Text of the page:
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The story behind Red Dead Redemption’s horse motion capture

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Hold your horses — breakin’ in that mo-cap is no trot in the park

Red Dead Redemption 2 - Arthur’s horse rearing up in the forest as the sun shines behind them Rockstar Games

Horses have always been a big part of the Red Dead series, something definitely expected of a game set in the Wild West, and the original Red Dead Redemption boasted some of the most realistic horse mechanics of the time. But one of the trickier parts of incorporating horses into a video game is capturing the minute details of their movements. While game studios routinely performance capture humans to snag particularly detailed movements, motion capturing animals in the same way involves extra challenges.

Capturing basic human movement doesn’t require a huge amount of space. In order to accurately capture a horse’s gallop, however, studios need a lot more area for them to roam around. Additionally, while horses are often domesticated and trained to follow orders, motion-capture gear isn’t designed for horses’ sweat and movements and often falls off. Most games involving horses also have to take into account the fact that horses with riders move differently than horses without, meaning two versions of each movement must be captured.

Game development studios sometimes outsource the motion capture of animals to animation studios specifically dedicated to motion capture, since those locations have the space and equipment necessary. The team behind 2010’s Red Dead Redemption worked with motion capture supervisor Richard Widgery of Kinetic Impulse. In a 2010 interview with GameSpot, Red Dead art director Josh Bass revealed some of the behind-the-scenes details of the process.

According to Bass, the team hired a Hollywood stunt-horse named Blanco, who was well-used to studio life.

“It showed in the end results,” said Bass. “Blanco turned out to be the consummate professional and skillfully performed every move necessary in order to get the shots and moves we needed.”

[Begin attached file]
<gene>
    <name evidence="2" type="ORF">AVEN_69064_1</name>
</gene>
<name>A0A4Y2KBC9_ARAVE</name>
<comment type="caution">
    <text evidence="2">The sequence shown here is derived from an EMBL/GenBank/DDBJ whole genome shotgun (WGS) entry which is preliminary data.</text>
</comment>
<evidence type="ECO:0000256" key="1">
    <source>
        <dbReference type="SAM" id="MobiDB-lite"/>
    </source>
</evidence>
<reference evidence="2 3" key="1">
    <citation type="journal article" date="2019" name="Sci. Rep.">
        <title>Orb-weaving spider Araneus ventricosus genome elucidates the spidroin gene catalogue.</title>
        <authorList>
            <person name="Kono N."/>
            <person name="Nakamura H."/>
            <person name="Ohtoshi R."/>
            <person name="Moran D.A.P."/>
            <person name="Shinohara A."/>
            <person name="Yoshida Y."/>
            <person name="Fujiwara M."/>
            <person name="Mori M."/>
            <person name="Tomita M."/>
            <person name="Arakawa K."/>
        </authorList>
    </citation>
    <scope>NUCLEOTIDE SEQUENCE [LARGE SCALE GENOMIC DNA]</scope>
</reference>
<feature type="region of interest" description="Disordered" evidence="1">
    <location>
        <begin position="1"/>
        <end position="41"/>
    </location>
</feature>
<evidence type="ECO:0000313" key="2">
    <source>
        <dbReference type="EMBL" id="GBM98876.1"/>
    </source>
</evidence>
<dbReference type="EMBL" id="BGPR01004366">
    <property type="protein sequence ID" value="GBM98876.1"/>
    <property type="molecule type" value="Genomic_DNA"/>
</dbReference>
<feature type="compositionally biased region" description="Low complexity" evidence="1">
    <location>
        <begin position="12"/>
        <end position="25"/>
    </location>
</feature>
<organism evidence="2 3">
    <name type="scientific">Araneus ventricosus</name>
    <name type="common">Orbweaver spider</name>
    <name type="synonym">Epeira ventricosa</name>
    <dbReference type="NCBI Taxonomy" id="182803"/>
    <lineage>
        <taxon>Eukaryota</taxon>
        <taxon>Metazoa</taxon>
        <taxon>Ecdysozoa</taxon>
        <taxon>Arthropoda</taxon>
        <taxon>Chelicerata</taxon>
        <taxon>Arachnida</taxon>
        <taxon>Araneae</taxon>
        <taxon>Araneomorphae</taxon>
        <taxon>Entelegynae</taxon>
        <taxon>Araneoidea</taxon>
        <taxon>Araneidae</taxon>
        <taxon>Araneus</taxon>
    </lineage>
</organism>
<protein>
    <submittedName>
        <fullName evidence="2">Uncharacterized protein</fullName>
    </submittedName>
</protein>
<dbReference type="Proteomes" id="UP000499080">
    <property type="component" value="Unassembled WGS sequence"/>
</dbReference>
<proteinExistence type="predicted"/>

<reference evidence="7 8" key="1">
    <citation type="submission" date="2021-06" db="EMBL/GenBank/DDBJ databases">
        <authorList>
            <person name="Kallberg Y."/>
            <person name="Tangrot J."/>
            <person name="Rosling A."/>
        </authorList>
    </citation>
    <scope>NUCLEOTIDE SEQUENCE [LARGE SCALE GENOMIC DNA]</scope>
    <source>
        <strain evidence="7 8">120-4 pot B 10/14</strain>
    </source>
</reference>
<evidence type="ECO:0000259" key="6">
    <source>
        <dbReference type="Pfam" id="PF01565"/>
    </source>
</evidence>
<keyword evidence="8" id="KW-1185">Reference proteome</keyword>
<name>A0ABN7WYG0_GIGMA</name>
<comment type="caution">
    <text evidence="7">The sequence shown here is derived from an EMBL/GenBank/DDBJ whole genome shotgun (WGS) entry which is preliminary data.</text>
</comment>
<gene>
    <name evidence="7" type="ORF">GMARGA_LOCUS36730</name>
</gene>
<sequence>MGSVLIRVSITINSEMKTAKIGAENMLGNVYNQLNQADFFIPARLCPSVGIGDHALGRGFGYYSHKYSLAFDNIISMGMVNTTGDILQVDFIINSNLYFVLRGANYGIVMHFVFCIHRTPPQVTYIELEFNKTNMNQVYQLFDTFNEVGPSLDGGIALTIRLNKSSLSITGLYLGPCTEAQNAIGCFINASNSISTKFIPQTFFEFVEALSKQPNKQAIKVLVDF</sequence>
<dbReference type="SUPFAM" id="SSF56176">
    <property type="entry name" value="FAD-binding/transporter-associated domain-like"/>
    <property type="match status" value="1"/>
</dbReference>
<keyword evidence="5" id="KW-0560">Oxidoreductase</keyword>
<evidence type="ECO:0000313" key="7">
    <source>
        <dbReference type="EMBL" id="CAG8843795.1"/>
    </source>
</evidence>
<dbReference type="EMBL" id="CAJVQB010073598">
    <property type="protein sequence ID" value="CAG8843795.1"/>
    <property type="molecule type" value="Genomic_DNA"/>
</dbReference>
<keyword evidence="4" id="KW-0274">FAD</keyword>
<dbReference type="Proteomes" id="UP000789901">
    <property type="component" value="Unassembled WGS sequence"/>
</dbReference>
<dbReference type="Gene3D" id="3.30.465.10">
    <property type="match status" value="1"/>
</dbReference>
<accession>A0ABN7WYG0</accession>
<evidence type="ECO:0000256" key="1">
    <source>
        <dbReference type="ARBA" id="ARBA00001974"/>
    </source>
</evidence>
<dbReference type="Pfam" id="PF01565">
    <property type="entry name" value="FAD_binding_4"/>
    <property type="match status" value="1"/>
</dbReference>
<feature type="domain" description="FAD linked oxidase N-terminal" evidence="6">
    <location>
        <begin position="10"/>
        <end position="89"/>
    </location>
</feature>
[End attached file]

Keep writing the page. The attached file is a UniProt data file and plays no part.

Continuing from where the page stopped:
The first hurdle (ha) was figuring out where, exactly, the positioning markers should be placed to most effectively capture the movement. Even after figuring the positioning out, another challenge emerged: The markers didn’t exactly stick to the horse, and after every take, the team had to pause and re-stick the markers back on, trying to figure out where exactly they had fallen from.

The team also hired a professional motion capture performer and stunt rider (Brendan Wayne, incidentally the grandson of the great John Wayne) to capture the movements of horse and rider. That session brought up a whole other set of issues. Since they were shooting on a sound stage, they had to come up with a series of hand gestures to communicate across the area.

“Unbeknownst to us, one of the gestures we were using was also the same command that made Blanco rear, turning our accommodating stunt horse into a horse at its most intimidating and also a nightmare if the rider happened to be mounted at the time,” said Bass.

This meant that, at times, the stunt rider was ejected into the air with little warning, something that could’ve proved serious if the rider were not so skilled. Instead, the team ended up simulating the footage of the ejection and impact in the game’s physics engine.

Bass said that the focus on animation was the horses’ barrel and hindquarters, because of the game’s third-person camera. Additionally, in order to make the horses as realistic-looking as possible, the team used the same technology usually meant for faces on specific areas of the horse’s muscles, such as the muzzle, hindquarters, shoulders and ribcage.

In the end, all the motion capture and detailed animation made for some fine fillies, stunning stallions, magnificent mares, captivating colts and heralded horses.

Red Dead Redemption 2 will revamp the franchise’s horses and create an even more realistic relationship with your equine companion. They’ll giddy up into action next week.